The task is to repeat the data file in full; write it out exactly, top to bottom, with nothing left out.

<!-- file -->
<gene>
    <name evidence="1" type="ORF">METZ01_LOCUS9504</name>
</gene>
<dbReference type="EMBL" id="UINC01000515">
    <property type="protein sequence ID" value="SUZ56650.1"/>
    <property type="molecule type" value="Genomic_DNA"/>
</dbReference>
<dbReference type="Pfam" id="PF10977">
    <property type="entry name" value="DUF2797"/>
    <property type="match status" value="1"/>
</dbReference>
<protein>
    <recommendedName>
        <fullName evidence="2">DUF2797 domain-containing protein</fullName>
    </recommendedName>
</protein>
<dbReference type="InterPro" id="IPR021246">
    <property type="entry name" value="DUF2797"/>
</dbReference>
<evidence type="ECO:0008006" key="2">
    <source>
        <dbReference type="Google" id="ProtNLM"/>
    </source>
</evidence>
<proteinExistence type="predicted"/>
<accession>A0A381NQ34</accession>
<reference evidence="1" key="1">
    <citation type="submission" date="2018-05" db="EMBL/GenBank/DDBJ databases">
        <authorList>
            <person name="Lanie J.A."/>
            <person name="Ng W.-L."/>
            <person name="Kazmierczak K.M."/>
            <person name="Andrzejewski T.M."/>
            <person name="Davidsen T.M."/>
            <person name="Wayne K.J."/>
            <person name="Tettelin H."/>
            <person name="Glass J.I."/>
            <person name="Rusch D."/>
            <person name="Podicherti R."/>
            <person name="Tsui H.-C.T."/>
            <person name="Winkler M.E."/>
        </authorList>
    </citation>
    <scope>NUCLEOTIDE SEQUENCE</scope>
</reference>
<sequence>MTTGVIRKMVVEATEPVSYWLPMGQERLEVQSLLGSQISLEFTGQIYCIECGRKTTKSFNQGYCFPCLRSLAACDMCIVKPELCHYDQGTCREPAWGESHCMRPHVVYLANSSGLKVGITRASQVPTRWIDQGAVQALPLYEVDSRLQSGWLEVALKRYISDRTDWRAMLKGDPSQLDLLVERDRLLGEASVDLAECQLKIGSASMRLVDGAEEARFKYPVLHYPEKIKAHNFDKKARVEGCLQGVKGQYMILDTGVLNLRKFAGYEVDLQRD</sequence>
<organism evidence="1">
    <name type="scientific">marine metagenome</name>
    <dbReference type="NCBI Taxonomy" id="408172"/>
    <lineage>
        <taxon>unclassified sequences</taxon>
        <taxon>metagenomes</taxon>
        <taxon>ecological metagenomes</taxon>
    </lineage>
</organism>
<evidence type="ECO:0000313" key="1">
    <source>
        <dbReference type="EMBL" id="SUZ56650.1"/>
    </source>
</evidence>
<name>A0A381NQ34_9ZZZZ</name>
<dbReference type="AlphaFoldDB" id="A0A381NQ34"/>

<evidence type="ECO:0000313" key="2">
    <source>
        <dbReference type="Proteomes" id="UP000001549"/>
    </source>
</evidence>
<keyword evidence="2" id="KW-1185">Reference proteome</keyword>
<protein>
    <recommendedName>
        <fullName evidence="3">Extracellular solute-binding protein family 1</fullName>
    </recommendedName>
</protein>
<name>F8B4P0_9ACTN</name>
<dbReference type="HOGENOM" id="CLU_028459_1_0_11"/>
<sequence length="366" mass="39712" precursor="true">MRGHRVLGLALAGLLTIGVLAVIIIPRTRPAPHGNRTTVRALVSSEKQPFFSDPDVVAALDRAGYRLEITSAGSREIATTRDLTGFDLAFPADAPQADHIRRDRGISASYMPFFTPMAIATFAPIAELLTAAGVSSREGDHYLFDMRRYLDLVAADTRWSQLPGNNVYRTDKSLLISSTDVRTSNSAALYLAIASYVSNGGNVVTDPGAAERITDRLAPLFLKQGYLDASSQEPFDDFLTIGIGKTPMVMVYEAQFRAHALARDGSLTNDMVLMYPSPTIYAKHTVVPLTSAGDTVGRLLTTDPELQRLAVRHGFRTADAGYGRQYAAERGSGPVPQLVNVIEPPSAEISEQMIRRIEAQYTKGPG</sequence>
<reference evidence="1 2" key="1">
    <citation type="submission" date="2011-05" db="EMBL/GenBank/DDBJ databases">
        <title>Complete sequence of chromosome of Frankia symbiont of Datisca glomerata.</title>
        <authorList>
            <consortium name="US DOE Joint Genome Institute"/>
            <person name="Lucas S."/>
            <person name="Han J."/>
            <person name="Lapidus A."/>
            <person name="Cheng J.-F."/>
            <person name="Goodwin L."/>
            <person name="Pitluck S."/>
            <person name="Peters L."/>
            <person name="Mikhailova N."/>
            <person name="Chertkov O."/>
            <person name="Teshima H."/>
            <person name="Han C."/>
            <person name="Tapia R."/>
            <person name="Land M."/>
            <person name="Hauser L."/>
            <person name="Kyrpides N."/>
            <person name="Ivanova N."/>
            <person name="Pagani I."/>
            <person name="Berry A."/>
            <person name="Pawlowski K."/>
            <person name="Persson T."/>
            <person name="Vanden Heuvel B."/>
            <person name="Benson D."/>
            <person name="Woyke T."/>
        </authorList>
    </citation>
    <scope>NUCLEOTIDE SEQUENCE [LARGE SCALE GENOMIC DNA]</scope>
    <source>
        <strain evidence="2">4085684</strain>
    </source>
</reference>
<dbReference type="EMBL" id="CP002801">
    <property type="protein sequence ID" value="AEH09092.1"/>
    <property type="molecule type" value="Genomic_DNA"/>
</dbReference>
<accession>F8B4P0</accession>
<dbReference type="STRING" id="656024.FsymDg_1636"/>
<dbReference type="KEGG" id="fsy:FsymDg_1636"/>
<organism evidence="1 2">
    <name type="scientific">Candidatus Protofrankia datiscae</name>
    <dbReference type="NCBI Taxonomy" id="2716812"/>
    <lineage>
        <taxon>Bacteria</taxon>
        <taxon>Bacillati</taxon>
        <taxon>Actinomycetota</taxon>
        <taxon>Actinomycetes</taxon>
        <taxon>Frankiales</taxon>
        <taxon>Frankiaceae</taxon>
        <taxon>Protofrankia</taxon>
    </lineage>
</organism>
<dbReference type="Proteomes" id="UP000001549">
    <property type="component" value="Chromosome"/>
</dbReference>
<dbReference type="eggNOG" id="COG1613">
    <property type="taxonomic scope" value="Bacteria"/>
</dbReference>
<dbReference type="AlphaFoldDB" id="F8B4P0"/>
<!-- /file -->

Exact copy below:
<gene>
    <name evidence="1" type="ORF">METZ01_LOCUS9504</name>
</gene>
<dbReference type="EMBL" id="UINC01000515">
    <property type="protein sequence ID" value="SUZ56650.1"/>
    <property type="molecule type" value="Genomic_DNA"/>
</dbReference>
<dbReference type="Pfam" id="PF10977">
    <property type="entry name" value="DUF2797"/>
    <property type="match status" value="1"/>
</dbReference>
<protein>
    <recommendedName>
        <fullName evidence="2">DUF2797 domain-containing protein</fullName>
    </recommendedName>
</protein>
<dbReference type="InterPro" id="IPR021246">
    <property type="entry name" value="DUF2797"/>
</dbReference>
<evidence type="ECO:0008006" key="2">
    <source>
        <dbReference type="Google" id="ProtNLM"/>
    </source>
</evidence>
<proteinExistence type="predicted"/>
<accession>A0A381NQ34</accession>
<reference evidence="1" key="1">
    <citation type="submission" date="2018-05" db="EMBL/GenBank/DDBJ databases">
        <authorList>
            <person name="Lanie J.A."/>
            <person name="Ng W.-L."/>
            <person name="Kazmierczak K.M."/>
            <person name="Andrzejewski T.M."/>
            <person name="Davidsen T.M."/>
            <person name="Wayne K.J."/>
            <person name="Tettelin H."/>
            <person name="Glass J.I."/>
            <person name="Rusch D."/>
            <person name="Podicherti R."/>
            <person name="Tsui H.-C.T."/>
            <person name="Winkler M.E."/>
        </authorList>
    </citation>
    <scope>NUCLEOTIDE SEQUENCE</scope>
</reference>
<sequence>MTTGVIRKMVVEATEPVSYWLPMGQERLEVQSLLGSQISLEFTGQIYCIECGRKTTKSFNQGYCFPCLRSLAACDMCIVKPELCHYDQGTCREPAWGESHCMRPHVVYLANSSGLKVGITRASQVPTRWIDQGAVQALPLYEVDSRLQSGWLEVALKRYISDRTDWRAMLKGDPSQLDLLVERDRLLGEASVDLAECQLKIGSASMRLVDGAEEARFKYPVLHYPEKIKAHNFDKKARVEGCLQGVKGQYMILDTGVLNLRKFAGYEVDLQRD</sequence>
<organism evidence="1">
    <name type="scientific">marine metagenome</name>
    <dbReference type="NCBI Taxonomy" id="408172"/>
    <lineage>
        <taxon>unclassified sequences</taxon>
        <taxon>metagenomes</taxon>
        <taxon>ecological metagenomes</taxon>
    </lineage>
</organism>
<evidence type="ECO:0000313" key="1">
    <source>
        <dbReference type="EMBL" id="SUZ56650.1"/>
    </source>
</evidence>
<name>A0A381NQ34_9ZZZZ</name>
<dbReference type="AlphaFoldDB" id="A0A381NQ34"/>

<evidence type="ECO:0000313" key="2">
    <source>
        <dbReference type="Proteomes" id="UP000001549"/>
    </source>
</evidence>
<keyword evidence="2" id="KW-1185">Reference proteome</keyword>
<protein>
    <recommendedName>
        <fullName evidence="3">Extracellular solute-binding protein family 1</fullName>
    </recommendedName>
</protein>
<name>F8B4P0_9ACTN</name>
<dbReference type="HOGENOM" id="CLU_028459_1_0_11"/>
<sequence length="366" mass="39712" precursor="true">MRGHRVLGLALAGLLTIGVLAVIIIPRTRPAPHGNRTTVRALVSSEKQPFFSDPDVVAALDRAGYRLEITSAGSREIATTRDLTGFDLAFPADAPQADHIRRDRGISASYMPFFTPMAIATFAPIAELLTAAGVSSREGDHYLFDMRRYLDLVAADTRWSQLPGNNVYRTDKSLLISSTDVRTSNSAALYLAIASYVSNGGNVVTDPGAAERITDRLAPLFLKQGYLDASSQEPFDDFLTIGIGKTPMVMVYEAQFRAHALARDGSLTNDMVLMYPSPTIYAKHTVVPLTSAGDTVGRLLTTDPELQRLAVRHGFRTADAGYGRQYAAERGSGPVPQLVNVIEPPSAEISEQMIRRIEAQYTKGPG</sequence>
<reference evidence="1 2" key="1">
    <citation type="submission" date="2011-05" db="EMBL/GenBank/DDBJ databases">
        <title>Complete sequence of chromosome of Frankia symbiont of Datisca glomerata.</title>
        <authorList>
            <consortium name="US DOE Joint Genome Institute"/>
            <person name="Lucas S."/>
            <person name="Han J."/>
            <person name="Lapidus A."/>
            <person name="Cheng J.-F."/>
            <person name="Goodwin L."/>
            <person name="Pitluck S."/>
            <person name="Peters L."/>
            <person name="Mikhailova N."/>
            <person name="Chertkov O."/>
            <person name="Teshima H."/>
            <person name="Han C."/>
            <person name="Tapia R."/>
            <person name="Land M."/>
            <person name="Hauser L."/>
            <person name="Kyrpides N."/>
            <person name="Ivanova N."/>
            <person name="Pagani I."/>
            <person name="Berry A."/>
            <person name="Pawlowski K."/>
            <person name="Persson T."/>
            <person name="Vanden Heuvel B."/>
            <person name="Benson D."/>
            <person name="Woyke T."/>
        </authorList>
    </citation>
    <scope>NUCLEOTIDE SEQUENCE [LARGE SCALE GENOMIC DNA]</scope>
    <source>
        <strain evidence="2">4085684</strain>
    </source>
</reference>
<dbReference type="EMBL" id="CP002801">
    <property type="protein sequence ID" value="AEH09092.1"/>
    <property type="molecule type" value="Genomic_DNA"/>
</dbReference>
<accession>F8B4P0</accession>
<dbReference type="STRING" id="656024.FsymDg_1636"/>
<dbReference type="KEGG" id="fsy:FsymDg_1636"/>
<organism evidence="1 2">
    <name type="scientific">Candidatus Protofrankia datiscae</name>
    <dbReference type="NCBI Taxonomy" id="2716812"/>
    <lineage>
        <taxon>Bacteria</taxon>
        <taxon>Bacillati</taxon>
        <taxon>Actinomycetota</taxon>
        <taxon>Actinomycetes</taxon>
        <taxon>Frankiales</taxon>
        <taxon>Frankiaceae</taxon>
        <taxon>Protofrankia</taxon>
    </lineage>
</organism>
<dbReference type="Proteomes" id="UP000001549">
    <property type="component" value="Chromosome"/>
</dbReference>
<dbReference type="eggNOG" id="COG1613">
    <property type="taxonomic scope" value="Bacteria"/>
</dbReference>
<dbReference type="AlphaFoldDB" id="F8B4P0"/>